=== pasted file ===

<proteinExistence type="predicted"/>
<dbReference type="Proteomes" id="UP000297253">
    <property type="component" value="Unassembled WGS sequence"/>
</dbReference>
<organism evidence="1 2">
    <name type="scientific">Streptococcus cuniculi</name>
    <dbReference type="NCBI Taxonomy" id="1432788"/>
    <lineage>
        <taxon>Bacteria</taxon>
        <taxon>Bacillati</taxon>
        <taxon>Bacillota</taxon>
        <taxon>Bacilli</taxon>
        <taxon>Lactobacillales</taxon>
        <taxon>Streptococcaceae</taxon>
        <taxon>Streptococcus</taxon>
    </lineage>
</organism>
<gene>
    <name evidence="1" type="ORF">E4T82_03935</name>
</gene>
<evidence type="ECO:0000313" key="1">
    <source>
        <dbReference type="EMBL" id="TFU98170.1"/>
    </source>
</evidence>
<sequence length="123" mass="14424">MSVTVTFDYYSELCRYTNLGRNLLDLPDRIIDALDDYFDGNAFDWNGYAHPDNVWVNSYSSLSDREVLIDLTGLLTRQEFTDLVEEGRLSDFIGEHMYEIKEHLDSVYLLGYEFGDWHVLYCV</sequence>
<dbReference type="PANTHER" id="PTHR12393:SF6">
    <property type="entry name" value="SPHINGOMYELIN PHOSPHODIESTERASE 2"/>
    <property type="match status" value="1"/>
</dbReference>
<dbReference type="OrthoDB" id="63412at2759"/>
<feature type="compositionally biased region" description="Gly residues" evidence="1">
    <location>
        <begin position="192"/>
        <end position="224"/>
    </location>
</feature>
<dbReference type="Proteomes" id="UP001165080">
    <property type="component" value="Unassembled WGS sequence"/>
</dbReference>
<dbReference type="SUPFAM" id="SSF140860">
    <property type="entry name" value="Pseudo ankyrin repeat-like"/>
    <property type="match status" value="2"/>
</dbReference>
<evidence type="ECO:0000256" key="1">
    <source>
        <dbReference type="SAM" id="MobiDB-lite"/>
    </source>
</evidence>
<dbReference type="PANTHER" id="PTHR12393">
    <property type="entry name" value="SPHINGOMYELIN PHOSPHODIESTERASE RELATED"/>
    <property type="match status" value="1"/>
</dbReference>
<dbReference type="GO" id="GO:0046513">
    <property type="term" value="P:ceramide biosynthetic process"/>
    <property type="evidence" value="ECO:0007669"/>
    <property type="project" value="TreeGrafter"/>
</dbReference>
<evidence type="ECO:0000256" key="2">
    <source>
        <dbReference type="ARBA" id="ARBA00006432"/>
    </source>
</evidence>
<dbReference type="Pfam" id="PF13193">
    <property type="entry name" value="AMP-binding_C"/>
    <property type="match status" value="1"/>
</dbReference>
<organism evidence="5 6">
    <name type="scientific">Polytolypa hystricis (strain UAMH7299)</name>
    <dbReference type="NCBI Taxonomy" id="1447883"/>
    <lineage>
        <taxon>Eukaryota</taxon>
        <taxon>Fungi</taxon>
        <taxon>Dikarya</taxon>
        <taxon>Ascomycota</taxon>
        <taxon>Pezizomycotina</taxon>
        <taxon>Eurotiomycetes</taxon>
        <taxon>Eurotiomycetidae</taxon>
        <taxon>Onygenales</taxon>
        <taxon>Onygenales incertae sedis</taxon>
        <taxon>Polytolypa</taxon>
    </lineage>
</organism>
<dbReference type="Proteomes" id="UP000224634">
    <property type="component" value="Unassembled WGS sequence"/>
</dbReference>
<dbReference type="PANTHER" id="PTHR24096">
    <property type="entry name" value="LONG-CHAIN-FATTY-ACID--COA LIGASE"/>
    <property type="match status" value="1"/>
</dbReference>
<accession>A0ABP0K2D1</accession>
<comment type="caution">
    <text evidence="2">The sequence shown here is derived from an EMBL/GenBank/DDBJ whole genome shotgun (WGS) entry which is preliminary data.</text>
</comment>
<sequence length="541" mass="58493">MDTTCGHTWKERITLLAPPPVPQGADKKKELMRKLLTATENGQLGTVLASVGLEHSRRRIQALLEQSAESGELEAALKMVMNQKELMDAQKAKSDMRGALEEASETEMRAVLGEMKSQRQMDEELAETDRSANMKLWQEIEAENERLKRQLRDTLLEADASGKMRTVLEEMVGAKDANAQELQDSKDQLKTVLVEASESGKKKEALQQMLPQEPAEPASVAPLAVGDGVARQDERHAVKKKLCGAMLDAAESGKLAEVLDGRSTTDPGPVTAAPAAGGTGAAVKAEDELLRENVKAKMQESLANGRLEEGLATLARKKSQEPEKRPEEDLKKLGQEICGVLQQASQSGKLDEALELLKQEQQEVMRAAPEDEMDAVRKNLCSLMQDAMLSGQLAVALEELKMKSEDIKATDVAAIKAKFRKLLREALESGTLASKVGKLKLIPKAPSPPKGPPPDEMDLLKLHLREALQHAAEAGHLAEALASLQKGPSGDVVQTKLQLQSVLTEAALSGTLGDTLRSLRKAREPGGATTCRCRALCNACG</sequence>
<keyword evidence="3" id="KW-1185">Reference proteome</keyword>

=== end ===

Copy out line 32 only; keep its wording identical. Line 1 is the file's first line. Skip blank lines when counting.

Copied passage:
<feature type="compositionally biased region" description="Gly residues" evidence="1">